Have you considered creating a business presence in Hong Kong? While Hong Kong is renowned as one of the largest international financial centers in the world, it can be difficult to tap into this ever-expanding market (currently experiencing unprecedented growth thanks to its loosening of foreign trade barriers).
Despite the country’s free port trade status, low taxation policies, and many other benefits that set Hong Kong apart from many of the closed-off markets of Asia, the country still has some barriers-to-entry that can be off-putting for small businesses and startups. This includes choosing your approved company type, finding a unique name to do business under, applying for a Certificate of Incorporation, a Business Registration Certificate, setting up a bank account in Hong Kong, and then waiting for official approval — all before a dollar can be exchanged with customers and clients. You can learn more about this process at the Government of Hong Kong Special Administrative Region website.
Sounds like a lot of work? you bet it is! However, there is an alternative to tap into Hong Kong without all of those overheads and even setting up a physical location: by using virtual locations.
In this article, we’ll take a look at establishing a virtual location in Hong Kong, including some vital tools that can make the process as cost-effective and efficient as possible.
What is a Virtual Location?
First, a virtual location is a type of business venture where, instead of offering a way for customers to conduct business with employees and staff in-person, the majority of interactions are handled through other means of communication (i.e. website, live chat, email, phone, video-calls, etc.). As each business functions differently, each virtual location can be tailored to fit the markets that you want to reach (and accommodate your staff, which may be comprised of mostly remote employees).
The more lines of communication, accessibility, and attention-to-detail that you bring to creating an online presence, the more solid and authentic your virtual location will be to the market you seek to penetrate. Similarly, by organizing the back-end, where work and assignments can be delegated, you can more effectively establish a functional virtual location.
Best of all, virtual locations are substantially more cost-effective, less risky, and face fewer restrictions than establishing a physical location.
Elements of a Virtual Location in Hong Kong
As mentioned before, there isn’t just one way for businesses to establish a virtual location, especially in a nuanced and lucrative market like Hong Kong. However, the following are some of the most common elements of establishing a virtual location:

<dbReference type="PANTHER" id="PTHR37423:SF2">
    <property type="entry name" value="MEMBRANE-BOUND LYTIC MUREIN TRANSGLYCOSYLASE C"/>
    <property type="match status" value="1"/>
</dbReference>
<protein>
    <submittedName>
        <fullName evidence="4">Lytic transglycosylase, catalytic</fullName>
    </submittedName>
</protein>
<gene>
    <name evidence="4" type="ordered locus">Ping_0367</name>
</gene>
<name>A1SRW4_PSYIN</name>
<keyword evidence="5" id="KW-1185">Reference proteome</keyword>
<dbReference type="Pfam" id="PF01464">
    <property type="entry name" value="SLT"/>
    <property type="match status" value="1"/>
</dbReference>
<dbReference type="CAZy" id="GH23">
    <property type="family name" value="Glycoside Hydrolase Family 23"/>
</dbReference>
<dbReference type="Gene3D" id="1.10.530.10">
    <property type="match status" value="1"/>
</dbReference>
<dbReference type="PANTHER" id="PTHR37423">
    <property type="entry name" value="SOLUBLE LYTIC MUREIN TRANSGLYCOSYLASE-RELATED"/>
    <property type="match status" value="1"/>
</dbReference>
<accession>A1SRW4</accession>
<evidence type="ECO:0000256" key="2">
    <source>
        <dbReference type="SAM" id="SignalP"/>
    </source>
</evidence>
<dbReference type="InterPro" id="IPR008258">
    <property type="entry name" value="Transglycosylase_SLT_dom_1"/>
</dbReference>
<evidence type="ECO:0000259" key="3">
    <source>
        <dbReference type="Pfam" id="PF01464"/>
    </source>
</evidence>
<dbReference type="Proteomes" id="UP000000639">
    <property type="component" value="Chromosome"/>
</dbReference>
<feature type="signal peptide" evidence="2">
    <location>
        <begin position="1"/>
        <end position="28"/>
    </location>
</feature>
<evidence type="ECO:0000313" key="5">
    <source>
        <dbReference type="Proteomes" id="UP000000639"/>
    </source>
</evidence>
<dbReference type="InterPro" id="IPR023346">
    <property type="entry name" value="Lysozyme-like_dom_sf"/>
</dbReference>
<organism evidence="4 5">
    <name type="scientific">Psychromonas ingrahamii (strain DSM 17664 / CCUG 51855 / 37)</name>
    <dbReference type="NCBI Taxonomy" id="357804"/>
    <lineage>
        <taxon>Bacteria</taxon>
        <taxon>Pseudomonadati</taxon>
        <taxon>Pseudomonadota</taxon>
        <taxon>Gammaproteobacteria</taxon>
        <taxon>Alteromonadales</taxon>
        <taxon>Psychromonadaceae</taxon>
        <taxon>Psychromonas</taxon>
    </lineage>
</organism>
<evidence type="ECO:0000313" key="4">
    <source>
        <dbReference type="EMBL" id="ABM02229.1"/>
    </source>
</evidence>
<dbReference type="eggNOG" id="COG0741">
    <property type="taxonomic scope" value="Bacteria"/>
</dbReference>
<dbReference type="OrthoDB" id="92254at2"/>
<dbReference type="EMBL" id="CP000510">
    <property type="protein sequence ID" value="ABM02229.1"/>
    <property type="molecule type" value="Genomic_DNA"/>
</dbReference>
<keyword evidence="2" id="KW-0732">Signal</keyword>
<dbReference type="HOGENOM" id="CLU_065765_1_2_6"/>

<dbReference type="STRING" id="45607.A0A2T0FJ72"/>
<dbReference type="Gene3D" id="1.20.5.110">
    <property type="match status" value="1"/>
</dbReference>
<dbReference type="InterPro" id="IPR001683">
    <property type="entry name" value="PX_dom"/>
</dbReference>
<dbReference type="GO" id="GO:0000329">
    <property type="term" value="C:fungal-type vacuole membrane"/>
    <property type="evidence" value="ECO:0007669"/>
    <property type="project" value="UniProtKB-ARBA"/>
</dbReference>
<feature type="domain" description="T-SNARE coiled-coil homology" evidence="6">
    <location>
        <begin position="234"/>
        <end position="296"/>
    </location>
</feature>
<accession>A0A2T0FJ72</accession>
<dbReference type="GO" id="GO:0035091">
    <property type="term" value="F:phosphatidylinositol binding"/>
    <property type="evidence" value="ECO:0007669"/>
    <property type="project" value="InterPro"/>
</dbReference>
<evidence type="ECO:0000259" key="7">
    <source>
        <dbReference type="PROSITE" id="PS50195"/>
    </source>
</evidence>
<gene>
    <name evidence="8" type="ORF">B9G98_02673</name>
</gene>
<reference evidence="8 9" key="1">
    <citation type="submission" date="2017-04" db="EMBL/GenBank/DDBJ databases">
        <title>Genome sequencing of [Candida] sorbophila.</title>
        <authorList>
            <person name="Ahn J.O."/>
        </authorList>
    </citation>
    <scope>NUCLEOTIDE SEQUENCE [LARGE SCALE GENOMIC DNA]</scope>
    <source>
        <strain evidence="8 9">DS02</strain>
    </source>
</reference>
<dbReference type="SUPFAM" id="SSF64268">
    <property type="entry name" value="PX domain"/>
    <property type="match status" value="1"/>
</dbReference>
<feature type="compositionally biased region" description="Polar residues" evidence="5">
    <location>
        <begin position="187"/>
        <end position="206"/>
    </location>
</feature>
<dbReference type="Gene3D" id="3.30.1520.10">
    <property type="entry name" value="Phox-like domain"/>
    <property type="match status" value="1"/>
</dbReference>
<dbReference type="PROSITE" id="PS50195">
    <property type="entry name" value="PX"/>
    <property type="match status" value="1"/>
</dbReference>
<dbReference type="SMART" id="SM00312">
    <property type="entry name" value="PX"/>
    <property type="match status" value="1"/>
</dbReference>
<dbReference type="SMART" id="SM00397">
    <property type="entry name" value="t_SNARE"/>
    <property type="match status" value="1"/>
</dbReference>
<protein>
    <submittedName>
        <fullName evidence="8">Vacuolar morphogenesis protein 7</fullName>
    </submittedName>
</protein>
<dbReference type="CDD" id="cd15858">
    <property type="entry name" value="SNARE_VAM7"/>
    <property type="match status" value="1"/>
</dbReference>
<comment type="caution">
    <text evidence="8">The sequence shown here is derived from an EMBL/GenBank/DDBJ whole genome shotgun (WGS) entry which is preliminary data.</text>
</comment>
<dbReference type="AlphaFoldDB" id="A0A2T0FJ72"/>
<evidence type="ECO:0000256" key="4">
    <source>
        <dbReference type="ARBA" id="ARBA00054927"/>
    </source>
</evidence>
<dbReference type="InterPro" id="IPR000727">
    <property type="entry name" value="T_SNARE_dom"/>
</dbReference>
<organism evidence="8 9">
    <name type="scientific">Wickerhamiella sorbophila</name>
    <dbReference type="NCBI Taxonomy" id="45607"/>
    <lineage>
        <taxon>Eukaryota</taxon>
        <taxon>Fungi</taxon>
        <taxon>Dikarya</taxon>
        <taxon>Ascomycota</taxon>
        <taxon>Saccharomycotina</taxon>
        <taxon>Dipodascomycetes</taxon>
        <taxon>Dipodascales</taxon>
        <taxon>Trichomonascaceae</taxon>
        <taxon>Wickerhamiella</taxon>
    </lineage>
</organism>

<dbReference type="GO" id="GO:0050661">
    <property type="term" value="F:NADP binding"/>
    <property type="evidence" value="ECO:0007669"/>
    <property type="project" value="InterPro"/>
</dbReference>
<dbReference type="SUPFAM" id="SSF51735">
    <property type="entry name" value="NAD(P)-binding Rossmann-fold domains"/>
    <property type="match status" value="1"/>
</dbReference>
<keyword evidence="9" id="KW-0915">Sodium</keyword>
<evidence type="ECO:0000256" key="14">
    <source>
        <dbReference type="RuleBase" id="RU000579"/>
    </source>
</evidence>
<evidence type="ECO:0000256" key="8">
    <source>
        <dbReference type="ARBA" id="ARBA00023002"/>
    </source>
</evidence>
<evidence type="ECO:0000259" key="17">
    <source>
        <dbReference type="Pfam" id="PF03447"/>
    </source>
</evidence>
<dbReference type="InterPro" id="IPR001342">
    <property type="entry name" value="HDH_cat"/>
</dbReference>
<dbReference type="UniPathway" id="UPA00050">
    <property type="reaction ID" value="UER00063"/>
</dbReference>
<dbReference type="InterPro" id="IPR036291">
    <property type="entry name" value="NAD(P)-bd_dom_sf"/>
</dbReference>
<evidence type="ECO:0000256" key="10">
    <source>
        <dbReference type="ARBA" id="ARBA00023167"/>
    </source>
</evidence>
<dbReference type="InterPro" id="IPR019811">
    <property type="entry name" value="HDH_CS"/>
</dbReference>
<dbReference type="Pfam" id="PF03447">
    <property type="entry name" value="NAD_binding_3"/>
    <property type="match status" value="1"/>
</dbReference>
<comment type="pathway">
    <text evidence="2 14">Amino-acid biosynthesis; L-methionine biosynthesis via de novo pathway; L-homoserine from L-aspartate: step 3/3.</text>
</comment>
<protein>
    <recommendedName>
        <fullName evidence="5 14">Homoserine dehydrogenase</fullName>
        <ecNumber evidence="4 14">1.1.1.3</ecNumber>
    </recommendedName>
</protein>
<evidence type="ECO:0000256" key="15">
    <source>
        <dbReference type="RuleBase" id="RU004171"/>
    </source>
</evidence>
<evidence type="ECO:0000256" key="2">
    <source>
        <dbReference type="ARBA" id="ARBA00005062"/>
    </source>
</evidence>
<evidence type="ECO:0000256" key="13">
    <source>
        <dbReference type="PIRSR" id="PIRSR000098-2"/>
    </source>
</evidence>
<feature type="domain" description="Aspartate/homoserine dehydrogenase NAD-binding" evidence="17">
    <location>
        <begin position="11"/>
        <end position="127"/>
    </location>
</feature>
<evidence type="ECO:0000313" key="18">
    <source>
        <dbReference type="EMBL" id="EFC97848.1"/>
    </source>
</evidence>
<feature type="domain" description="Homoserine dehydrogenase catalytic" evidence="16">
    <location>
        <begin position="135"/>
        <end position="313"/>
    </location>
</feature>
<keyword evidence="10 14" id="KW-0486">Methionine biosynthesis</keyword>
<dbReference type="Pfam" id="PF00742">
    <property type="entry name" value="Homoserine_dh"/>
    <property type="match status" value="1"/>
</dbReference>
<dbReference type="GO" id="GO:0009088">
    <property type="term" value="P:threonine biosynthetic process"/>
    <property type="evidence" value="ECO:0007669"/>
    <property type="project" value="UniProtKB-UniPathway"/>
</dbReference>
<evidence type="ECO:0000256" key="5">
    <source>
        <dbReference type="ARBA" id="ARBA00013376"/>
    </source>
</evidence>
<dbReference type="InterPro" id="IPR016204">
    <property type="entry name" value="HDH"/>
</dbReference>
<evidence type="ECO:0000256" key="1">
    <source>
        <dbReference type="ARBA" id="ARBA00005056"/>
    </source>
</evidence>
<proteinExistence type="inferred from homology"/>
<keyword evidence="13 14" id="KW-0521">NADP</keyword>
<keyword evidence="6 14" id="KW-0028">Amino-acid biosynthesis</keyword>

- Website(s): Practically every online interaction can be conducted by customers by reaching your website, or series of websites. The idea is that a website serves as a nexus for customers to find out about your company, do their research, have their questions answered, and ultimately place orders for your company’s services or products. Because Hong Kong uses both Chinese and English languages, it can be advantageous for your company to offer both options to accommodate the broadest audience.
- Social Media: Facebook, Whatsapp, and Youtube are among the top 3 social media networks in Hong Kong. Therefore, your business needs to stay current with its potential audience by regularly posting content on these channels. Be sure to point customers back to your website and fill out each social media profile, as customers may want to immediately get in contact with your business.
- Toll Free Numbers: By using Hong Kong toll free numbers, you allow Hong Kong-based customers to freely contact your business without being charged. Considering that modern toll free numbers now use the functionality of virtual phone numbers to establish an instantaneous connection with customers, you can route calls to and from Hong Kong to any location in the world. Additionally, virtual phone numbers come with a host of added functionalities and add-ons that can supplement your virtual location, such as call recording, simultaneous ringing, outbound calling, and much more.
- Virtual Private Network: For a variety of reasons, you’ll want to use a VPN that can give your business an IP address located in Hong Kong. This helps to avoid being blocked by Internet Service Providers in Hong Kong, as well as by establishing trust in your company for those that may be put off by the unfamiliar.
Online Collaboration Tools: To organize remote employees, you need online collaboration tools like Teamwork, Trello, Slack, and the myriad of others on the market. The idea is that you want these tools to function in ways that mimic the traditional office environment, where assignments can be delegated, mission-critical points adhered to, and questions can be exchanged. Additionally, many online collaboration tools allow you to interface with customer inquiries through live chat features, creating a virtual help desk.